Thurston air quality above average in survey

Some Puget Sound counties received bad marks in a national American Lung Association report rating cities and counties on pollution levels. But Thurston County wasn’t one of them.

The State of the Air report released Wednesday gives Thurston County a B grade for ozone pollution. King County got an F and Pierce County received a C.

For fine particle pollution, Thurston’s grade was incomplete. Pierce and Snohomish counties got F’s, while King and Spokane counties got C’s.

“The report doesn’t tell the full story,” said Dr. Al Brady of the American Lung Association of the Northwest. He said it doesn’t account for recent work done to reduce diesel emissions and replace smoky wood stoves.

A program of the Puget Sound Clean Air Agency has retrofitted diesel engines on hundreds of Puget Sound area school buses, cutting diesel exhaust that can pose a health risk. Another recent program helped replace more than 800 old wood stoves and fireplace inserts that create soot and can contribute to unhealthy indoor air.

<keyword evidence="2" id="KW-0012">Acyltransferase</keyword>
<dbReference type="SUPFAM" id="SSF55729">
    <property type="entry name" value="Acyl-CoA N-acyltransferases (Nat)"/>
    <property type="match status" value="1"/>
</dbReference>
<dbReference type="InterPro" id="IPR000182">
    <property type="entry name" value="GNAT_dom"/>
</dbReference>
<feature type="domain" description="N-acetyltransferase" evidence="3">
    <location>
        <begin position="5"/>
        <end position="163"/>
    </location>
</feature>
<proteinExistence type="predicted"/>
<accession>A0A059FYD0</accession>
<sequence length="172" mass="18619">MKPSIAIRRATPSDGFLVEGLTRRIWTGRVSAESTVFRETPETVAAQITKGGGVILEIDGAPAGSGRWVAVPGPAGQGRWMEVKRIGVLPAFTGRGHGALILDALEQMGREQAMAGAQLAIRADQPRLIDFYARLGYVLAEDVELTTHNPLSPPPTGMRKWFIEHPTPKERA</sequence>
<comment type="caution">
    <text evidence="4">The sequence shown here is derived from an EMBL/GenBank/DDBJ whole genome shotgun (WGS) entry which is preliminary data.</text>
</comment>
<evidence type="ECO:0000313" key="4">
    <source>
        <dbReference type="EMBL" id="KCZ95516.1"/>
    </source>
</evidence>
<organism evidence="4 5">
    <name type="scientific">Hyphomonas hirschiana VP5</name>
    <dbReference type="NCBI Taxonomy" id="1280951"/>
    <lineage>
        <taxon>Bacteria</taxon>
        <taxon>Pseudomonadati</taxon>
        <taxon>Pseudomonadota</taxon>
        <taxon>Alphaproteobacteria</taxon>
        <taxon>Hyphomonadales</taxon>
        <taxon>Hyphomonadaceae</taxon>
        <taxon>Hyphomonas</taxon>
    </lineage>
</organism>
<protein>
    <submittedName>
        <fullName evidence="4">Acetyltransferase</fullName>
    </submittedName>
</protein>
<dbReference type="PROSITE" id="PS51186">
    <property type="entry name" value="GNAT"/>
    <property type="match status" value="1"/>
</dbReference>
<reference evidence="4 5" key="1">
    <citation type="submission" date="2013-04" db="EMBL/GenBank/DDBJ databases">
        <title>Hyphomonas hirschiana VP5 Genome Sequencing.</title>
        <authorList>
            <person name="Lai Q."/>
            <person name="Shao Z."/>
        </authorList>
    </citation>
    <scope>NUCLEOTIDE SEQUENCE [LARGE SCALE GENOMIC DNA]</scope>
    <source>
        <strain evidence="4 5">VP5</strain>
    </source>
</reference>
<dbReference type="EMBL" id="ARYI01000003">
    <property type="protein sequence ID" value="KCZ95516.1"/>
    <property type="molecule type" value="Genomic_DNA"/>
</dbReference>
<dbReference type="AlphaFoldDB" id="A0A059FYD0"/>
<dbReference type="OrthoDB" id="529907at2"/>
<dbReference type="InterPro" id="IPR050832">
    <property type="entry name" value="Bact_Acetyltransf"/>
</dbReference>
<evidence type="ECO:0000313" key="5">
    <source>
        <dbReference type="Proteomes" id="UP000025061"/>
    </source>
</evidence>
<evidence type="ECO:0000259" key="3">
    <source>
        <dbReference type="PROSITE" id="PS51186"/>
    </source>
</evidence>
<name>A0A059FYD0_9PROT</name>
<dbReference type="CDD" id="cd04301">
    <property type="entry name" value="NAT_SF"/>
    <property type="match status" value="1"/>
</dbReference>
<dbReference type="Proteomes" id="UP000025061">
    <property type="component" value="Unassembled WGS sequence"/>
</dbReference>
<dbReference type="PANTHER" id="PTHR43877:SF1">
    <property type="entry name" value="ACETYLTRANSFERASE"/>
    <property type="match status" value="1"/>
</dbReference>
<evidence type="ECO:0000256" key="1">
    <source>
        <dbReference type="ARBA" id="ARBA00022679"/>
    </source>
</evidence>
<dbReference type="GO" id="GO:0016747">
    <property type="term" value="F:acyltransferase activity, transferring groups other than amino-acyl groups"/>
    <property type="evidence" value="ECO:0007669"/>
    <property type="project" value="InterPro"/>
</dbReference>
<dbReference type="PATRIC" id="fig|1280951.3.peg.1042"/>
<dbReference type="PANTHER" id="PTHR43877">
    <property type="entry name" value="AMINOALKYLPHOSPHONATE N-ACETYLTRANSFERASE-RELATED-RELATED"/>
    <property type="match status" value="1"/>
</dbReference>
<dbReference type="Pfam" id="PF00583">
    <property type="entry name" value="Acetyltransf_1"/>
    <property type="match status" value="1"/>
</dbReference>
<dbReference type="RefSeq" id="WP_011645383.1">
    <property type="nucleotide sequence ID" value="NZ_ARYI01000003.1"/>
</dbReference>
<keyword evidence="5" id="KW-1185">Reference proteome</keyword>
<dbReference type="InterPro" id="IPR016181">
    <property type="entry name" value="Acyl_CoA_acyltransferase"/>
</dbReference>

Air pollution can irritate lungs and cause wheezing, coughing, heart attacks, lung cancer and premature death.

Todd Myers, environmental director for the Washington Policy Center, said the national group’s ratings are skewed and don’t reflect true air quality in the state.

For example, he said, the group considers ozone pollution levels moderately unhealthy even when they fall below tough U.S. Environmental Protection Agency standards.

“Air quality in Washington state is some of the healthiest in the country,” Myers said.

The national report based its rankings on air quality measurements that local and state agencies reported to the EPA between 2005 and 2007.

Dennis McLerran, executive director of the Puget Sound Clean Air Agency, said the region’s air quality is improving every year and that several programs have cut down on vehicle exhaust and wood smoke.

Nationwide, the State of the Air report found that 60 percent of Americans live in areas with unhealthy air pollution levels.

The group looked at ozone pollution produced when sunlight and heat come in contact with pollutants from smokestacks, tailpipes and other sources. It also studied short-term and year-round levels of particle pollution, a mix of tiny solid and liquid particles in the air.